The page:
Ryan, left, and Josh Canavan.

A good friend of mine, Josh Canavan, came in town from Nebraska to celebrate his 24th birthday party last Saturday, and he invited us over to get together at his place for a pizza party. I thought it was a hilarious idea. I don’t know how many of you attended Catholic grade schools in Quincy when you  were young (probably everyone since there used to be 86

The Tapper.

Catholic schools in town), but I went to St. Marys, and my class got a Pizza Party at Pizza Hut every time we read enough Amelia Bedelia books. The only difference was that we were allowed to drink Sam Adam’s at Josh’s house, and the pizza was homemade with cheddar, shrimp and wheat crust.

Josh supplied a variety of beers for all of us, including Sam Adam’s Cherry Wheat, Leinenkugel’s Honey Weiss, and the ever-so-constant, ever-so-bland Coors Light and Bud Light — something for everyone. After throwing back a few, I think we all began to realize that our adult lives don’t afford us the opportunity to hang out as much as we used to. This was one of those nights that needed to continue, so we moved it to a different venue. Since Josh was the birthday boy, we went with his suggestion: State Street Bar & Grill.

Before this night, I never went to State Street after 9 p.m. I don’t mean that in a bad way. I just always thought of State Street as a fantastic place to eat dinner. They have one of the best tenderloins I have ever seen or tasted. When they bring that thing to your table, the breaded patty heaping about two inches out from the end of the bun in all directions, you know you’re getting one of the best sandwiches in the Quincy area. When I ate my first one, I didn’t even know where to start, and I’m surprised I finished the whole thing. I never really turned to State Street for nighttime entertainment, but turns out, sandwiches aren’t the only thing they have to offer.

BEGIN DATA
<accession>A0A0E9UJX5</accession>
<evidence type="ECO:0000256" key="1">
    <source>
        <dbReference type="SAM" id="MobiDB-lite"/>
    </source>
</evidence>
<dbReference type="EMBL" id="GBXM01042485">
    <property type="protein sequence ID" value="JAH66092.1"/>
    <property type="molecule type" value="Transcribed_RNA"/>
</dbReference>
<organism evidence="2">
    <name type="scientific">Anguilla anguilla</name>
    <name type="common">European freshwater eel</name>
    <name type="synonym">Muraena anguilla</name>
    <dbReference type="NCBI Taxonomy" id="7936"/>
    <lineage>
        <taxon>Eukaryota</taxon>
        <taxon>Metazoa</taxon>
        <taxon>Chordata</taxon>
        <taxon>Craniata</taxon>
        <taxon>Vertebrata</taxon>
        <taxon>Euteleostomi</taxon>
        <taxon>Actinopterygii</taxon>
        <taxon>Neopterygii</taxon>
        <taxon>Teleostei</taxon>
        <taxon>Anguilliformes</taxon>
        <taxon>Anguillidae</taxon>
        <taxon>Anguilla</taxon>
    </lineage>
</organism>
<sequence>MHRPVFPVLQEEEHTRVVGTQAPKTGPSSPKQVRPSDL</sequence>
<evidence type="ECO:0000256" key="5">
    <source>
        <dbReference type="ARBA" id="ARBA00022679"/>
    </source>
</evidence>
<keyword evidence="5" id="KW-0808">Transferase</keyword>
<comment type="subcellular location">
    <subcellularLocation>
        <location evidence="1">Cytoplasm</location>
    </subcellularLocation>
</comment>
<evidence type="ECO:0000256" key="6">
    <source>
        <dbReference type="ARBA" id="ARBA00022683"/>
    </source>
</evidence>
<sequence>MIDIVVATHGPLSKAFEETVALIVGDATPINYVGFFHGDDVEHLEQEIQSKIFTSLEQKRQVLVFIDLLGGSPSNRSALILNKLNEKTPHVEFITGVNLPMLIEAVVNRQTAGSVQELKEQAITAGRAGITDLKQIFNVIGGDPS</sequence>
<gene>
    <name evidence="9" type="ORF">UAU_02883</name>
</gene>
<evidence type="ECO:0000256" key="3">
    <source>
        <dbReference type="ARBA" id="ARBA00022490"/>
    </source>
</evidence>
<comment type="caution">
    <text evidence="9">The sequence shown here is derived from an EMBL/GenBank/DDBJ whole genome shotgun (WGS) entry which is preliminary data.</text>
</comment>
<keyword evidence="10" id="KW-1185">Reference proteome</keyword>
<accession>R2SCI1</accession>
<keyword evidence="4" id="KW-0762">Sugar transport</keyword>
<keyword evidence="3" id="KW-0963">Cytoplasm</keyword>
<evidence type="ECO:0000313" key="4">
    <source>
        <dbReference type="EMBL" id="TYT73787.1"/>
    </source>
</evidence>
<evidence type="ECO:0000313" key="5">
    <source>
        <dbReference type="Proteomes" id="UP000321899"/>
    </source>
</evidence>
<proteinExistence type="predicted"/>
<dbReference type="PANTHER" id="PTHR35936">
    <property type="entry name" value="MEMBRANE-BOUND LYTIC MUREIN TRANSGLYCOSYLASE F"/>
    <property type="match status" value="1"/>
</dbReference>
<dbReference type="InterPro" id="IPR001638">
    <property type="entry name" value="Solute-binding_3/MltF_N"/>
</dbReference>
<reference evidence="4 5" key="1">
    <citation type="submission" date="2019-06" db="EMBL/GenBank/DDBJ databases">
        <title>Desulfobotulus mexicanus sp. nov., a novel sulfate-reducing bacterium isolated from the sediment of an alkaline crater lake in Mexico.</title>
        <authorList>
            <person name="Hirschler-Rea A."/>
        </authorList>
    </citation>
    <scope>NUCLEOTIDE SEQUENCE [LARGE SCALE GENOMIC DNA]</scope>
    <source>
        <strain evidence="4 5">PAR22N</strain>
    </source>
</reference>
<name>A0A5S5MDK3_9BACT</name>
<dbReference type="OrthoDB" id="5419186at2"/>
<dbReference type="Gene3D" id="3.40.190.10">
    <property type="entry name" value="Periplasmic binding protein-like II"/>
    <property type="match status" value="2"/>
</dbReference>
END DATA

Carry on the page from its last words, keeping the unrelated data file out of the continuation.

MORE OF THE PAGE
On this particular night, they had a mobile entertainer providing karaoke. To be honest, karaoke doesn’t really appeal to me. You will find it in just about any bar in Quincy throughout the week, and the songs that people want to sing always seem to be the same. What set State Street apart for me was the Table Tapper for $10.

For those of you who don’t know what a Table Tapper is, it’s like your own personal mini-tap full of beer right at your table. Everybody knows that a group of five can easily kill a pitcher in a single round, and, sometimes, going back to the bar several times and waiting for drinks is just annoying. Table Tappers are the perfect solution. They hold much more than a pitcher, around 116 ounces. I first encountered the Tapper in a bar called The Lion Head Pub in the Chicago neighborhood of Lincoln Park. I had no idea you could find a bar that served them in Quincy. Now that I do, I know I will be drinking at State Street a lot more often. I have to note that my first Tapper was full of Fat Tire, which is one of my favorite beers. I think State Street only offered light domestics like Miller, Bud and Coors. I could be wrong, but that just means I need to go back and find out. Also, I paid a heck-of-a-lot more than $10 for the Tapper at the Lion Head.

I think we all drank more than we wanted to. Eh, what can you do? That tends to happen when you mix old friends with mass quantities of cheap draft beer. I’m pleased to report that no one drank enough to get up in front of the bar and butcher a song. It was a night to sit at our table, drink and catch up. Josh has a way of bringing good people together and we only spent about $5 each to keep the Tapper and good memories flowing.

Eric Greenwell